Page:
I once went to help make beer at a small brewery, in the countryside, on the Devon-Dorset border. When we took a break we stepped outside and I pointed out a dunnock feeding on the ground. The brewer’s reaction was wonderful. She’d seen this little bird before, and she’d heard of a dunnock, but she didn’t know they were one and the same. She seemed to receive this new knowledge like a gift – which in turn rewarded me for sharing what I’d learned.
Dunnocks are small songbirds, with the habit of feeding on the ground. Some still call them hedge sparrows but they aren’t a relative of the sparrows we know. If you look closely you’ll see the dunnock’s beak is a different shape to that of the sparrow. Beak shape is related to diet and enables birds to eat particular things. The dunnock’s beak is dark grey, thin and pointed; rather like a pencil lead. As with many birds now, it must take what food it can find, but it favours insects. The sparrow’s beak is conical and chunky by comparison and better shaped for eating seeds.
Dunnocks have a simple, scratchy, but tuneful, song and are a common visitor to my garden and surrounding neighbourhood. They are small brown birds with blue-grey faces and breasts – of a shade that always puts me in mind of Wedgewood pottery*. This spring they seemed to have nested in the bay tree (actually more bush than tree) in our back garden. Early signs were seeing two adults feeding together happily, suggesting they might be a pair. Then there was a lot of to-ing and fro-ing from the bay, often followed by a reedy cheeping sound. Next, my husband spotted three dunnocks in the garden all at once. “Were they all adults?” I asked – and then realised I didn’t actually know what a juvenile dunnock looked like. (They are very similar, but young are more streaky and lack the blue-grey face and breast). Since then another fledgling has emerged and it’s a joy watching these dunnock siblings explore their new world.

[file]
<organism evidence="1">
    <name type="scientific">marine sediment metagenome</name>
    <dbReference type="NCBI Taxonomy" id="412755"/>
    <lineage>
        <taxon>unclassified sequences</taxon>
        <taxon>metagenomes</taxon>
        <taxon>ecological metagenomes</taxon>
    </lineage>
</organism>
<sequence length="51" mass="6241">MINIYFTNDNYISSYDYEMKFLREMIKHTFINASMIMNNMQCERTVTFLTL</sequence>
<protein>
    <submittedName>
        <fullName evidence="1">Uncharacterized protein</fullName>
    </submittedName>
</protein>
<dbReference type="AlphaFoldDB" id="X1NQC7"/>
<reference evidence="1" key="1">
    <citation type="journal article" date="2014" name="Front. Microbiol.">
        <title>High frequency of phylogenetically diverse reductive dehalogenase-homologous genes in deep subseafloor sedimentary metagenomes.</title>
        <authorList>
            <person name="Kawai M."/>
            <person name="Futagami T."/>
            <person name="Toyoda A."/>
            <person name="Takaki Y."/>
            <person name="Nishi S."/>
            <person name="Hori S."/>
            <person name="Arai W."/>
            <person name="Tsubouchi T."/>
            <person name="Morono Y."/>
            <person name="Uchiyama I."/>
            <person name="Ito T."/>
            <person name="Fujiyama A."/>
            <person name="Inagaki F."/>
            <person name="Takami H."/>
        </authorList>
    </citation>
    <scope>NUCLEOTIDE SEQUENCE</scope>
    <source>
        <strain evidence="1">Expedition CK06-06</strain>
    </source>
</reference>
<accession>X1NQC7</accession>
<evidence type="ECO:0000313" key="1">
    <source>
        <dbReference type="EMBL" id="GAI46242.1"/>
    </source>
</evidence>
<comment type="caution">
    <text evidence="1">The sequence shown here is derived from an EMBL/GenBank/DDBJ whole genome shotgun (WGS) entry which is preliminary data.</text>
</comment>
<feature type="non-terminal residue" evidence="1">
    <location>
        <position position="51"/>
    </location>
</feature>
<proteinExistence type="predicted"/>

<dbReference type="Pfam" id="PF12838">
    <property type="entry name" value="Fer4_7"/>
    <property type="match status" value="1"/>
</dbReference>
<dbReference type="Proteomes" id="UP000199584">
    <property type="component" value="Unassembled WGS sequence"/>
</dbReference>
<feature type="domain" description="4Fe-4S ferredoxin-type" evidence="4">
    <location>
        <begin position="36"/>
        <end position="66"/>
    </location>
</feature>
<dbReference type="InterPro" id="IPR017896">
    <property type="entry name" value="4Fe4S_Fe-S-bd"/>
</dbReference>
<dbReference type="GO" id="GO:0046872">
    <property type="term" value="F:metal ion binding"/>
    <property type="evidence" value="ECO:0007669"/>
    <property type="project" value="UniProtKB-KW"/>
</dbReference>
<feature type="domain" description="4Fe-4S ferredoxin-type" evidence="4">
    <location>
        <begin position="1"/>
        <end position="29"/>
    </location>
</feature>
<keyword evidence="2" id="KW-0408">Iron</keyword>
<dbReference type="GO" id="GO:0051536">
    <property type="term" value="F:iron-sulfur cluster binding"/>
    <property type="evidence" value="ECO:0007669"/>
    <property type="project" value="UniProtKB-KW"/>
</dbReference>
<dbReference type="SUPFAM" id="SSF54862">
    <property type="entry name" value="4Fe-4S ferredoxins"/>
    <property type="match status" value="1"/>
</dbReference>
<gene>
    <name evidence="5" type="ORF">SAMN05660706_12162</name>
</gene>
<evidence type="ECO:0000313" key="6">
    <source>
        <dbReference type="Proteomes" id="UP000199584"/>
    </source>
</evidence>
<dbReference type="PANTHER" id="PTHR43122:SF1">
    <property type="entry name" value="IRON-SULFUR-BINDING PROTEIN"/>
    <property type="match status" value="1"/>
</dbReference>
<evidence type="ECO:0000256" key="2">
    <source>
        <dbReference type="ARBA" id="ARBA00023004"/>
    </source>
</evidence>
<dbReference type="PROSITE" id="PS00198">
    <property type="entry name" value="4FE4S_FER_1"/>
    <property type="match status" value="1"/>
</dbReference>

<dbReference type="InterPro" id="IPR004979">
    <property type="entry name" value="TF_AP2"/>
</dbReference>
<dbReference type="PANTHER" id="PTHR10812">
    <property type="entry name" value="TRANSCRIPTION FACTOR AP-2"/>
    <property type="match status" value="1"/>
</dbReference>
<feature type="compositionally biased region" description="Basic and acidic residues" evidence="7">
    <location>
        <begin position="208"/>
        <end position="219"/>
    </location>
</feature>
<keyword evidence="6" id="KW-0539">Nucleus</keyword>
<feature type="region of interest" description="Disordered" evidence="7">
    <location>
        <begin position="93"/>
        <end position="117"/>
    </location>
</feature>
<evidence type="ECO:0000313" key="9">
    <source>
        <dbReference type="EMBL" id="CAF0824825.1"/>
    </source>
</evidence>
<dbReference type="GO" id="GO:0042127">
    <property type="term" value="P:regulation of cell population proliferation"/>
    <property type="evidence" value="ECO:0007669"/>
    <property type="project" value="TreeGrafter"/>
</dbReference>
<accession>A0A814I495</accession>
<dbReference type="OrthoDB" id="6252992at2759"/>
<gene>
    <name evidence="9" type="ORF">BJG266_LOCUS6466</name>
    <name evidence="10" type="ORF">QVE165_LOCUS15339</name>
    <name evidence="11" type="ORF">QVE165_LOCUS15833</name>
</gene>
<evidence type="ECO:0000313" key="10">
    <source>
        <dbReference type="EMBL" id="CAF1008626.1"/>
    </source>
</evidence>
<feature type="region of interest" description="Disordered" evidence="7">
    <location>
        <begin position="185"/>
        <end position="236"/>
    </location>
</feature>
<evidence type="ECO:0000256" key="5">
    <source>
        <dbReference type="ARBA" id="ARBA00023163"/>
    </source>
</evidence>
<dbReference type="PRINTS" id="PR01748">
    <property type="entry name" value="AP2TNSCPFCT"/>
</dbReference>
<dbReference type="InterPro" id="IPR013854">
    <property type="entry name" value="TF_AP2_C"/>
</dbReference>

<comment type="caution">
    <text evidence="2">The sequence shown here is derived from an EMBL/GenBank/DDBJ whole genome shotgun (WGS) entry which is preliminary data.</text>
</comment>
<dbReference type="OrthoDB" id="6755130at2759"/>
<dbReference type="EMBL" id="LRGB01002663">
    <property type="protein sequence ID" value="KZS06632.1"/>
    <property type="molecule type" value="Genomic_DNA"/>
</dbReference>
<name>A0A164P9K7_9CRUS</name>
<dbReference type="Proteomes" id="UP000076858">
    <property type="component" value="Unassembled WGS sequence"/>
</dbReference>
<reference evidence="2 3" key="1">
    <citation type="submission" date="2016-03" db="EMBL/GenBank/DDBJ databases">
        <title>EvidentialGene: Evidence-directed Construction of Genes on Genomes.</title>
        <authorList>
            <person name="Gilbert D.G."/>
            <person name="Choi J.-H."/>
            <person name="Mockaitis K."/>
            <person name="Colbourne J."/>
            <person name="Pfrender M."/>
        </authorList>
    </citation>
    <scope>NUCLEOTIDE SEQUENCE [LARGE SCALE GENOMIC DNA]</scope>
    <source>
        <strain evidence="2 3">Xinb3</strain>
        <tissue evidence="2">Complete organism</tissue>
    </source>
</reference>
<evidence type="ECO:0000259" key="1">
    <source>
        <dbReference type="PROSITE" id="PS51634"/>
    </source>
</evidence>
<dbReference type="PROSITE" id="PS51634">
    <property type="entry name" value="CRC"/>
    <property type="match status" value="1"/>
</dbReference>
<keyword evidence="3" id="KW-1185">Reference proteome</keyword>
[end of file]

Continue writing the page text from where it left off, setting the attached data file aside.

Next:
*If you follow the link to find out about Wedgewood pottery, scroll down the page to the section on ‘Jasperware’ – as that’s what I’m thinking of.
Pic credit: Dunnock by Tony Sutton is licensed via CC BY-NC-ND 2.0